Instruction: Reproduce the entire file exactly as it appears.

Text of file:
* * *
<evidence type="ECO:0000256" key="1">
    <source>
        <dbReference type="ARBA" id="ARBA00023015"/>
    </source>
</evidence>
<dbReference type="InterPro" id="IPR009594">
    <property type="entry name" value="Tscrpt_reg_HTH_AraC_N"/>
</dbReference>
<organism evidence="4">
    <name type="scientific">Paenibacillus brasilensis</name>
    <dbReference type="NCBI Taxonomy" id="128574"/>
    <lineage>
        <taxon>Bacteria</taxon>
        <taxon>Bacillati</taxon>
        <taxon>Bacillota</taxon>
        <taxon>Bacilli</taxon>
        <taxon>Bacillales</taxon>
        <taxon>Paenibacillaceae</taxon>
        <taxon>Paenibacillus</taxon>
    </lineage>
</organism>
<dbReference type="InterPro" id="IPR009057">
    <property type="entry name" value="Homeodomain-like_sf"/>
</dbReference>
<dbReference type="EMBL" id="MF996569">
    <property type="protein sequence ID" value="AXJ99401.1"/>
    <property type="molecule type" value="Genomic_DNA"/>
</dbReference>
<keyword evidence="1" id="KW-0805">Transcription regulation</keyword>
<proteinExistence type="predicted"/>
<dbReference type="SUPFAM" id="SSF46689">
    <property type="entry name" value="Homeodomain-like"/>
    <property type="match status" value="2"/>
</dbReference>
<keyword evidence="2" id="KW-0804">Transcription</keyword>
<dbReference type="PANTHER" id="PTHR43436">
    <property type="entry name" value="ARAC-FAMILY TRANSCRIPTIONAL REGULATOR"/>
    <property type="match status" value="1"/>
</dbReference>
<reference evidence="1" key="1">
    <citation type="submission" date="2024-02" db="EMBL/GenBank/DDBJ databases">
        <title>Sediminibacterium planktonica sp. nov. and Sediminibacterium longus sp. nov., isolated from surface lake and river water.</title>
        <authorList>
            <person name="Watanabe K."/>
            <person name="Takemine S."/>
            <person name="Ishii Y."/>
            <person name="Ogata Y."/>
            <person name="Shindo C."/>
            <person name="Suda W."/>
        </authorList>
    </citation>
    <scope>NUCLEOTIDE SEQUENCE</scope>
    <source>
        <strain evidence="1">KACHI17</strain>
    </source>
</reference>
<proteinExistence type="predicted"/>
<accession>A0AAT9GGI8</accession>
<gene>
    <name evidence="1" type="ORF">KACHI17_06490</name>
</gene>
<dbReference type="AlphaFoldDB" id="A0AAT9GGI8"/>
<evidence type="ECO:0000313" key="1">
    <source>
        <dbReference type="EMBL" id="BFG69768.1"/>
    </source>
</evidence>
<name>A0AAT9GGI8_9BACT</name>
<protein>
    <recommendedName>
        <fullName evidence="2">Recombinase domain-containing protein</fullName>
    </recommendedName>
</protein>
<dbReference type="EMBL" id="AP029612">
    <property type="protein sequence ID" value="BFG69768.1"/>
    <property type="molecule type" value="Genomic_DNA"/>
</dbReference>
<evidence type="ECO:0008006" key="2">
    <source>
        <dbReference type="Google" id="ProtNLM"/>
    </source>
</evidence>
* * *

<evidence type="ECO:0000256" key="1">
    <source>
        <dbReference type="ARBA" id="ARBA00023015"/>
    </source>
</evidence>
<dbReference type="InterPro" id="IPR009594">
    <property type="entry name" value="Tscrpt_reg_HTH_AraC_N"/>
</dbReference>
<organism evidence="4">
    <name type="scientific">Paenibacillus brasilensis</name>
    <dbReference type="NCBI Taxonomy" id="128574"/>
    <lineage>
        <taxon>Bacteria</taxon>
        <taxon>Bacillati</taxon>
        <taxon>Bacillota</taxon>
        <taxon>Bacilli</taxon>
        <taxon>Bacillales</taxon>
        <taxon>Paenibacillaceae</taxon>
        <taxon>Paenibacillus</taxon>
    </lineage>
</organism>
<dbReference type="InterPro" id="IPR009057">
    <property type="entry name" value="Homeodomain-like_sf"/>
</dbReference>
<dbReference type="EMBL" id="MF996569">
    <property type="protein sequence ID" value="AXJ99401.1"/>
    <property type="molecule type" value="Genomic_DNA"/>
</dbReference>
<keyword evidence="1" id="KW-0805">Transcription regulation</keyword>
<proteinExistence type="predicted"/>
<dbReference type="SUPFAM" id="SSF46689">
    <property type="entry name" value="Homeodomain-like"/>
    <property type="match status" value="2"/>
</dbReference>
<keyword evidence="2" id="KW-0804">Transcription</keyword>
<dbReference type="PANTHER" id="PTHR43436">
    <property type="entry name" value="ARAC-FAMILY TRANSCRIPTIONAL REGULATOR"/>
    <property type="match status" value="1"/>
</dbReference>
<reference evidence="1" key="1">
    <citation type="submission" date="2024-02" db="EMBL/GenBank/DDBJ databases">
        <title>Sediminibacterium planktonica sp. nov. and Sediminibacterium longus sp. nov., isolated from surface lake and river water.</title>
        <authorList>
            <person name="Watanabe K."/>
            <person name="Takemine S."/>
            <person name="Ishii Y."/>
            <person name="Ogata Y."/>
            <person name="Shindo C."/>
            <person name="Suda W."/>
        </authorList>
    </citation>
    <scope>NUCLEOTIDE SEQUENCE</scope>
    <source>
        <strain evidence="1">KACHI17</strain>
    </source>
</reference>
<proteinExistence type="predicted"/>
<accession>A0AAT9GGI8</accession>
<gene>
    <name evidence="1" type="ORF">KACHI17_06490</name>
</gene>
<dbReference type="AlphaFoldDB" id="A0AAT9GGI8"/>
<evidence type="ECO:0000313" key="1">
    <source>
        <dbReference type="EMBL" id="BFG69768.1"/>
    </source>
</evidence>
<name>A0AAT9GGI8_9BACT</name>
<protein>
    <recommendedName>
        <fullName evidence="2">Recombinase domain-containing protein</fullName>
    </recommendedName>
</protein>
<dbReference type="EMBL" id="AP029612">
    <property type="protein sequence ID" value="BFG69768.1"/>
    <property type="molecule type" value="Genomic_DNA"/>
</dbReference>
<evidence type="ECO:0008006" key="2">
    <source>
        <dbReference type="Google" id="ProtNLM"/>
    </source>
</evidence>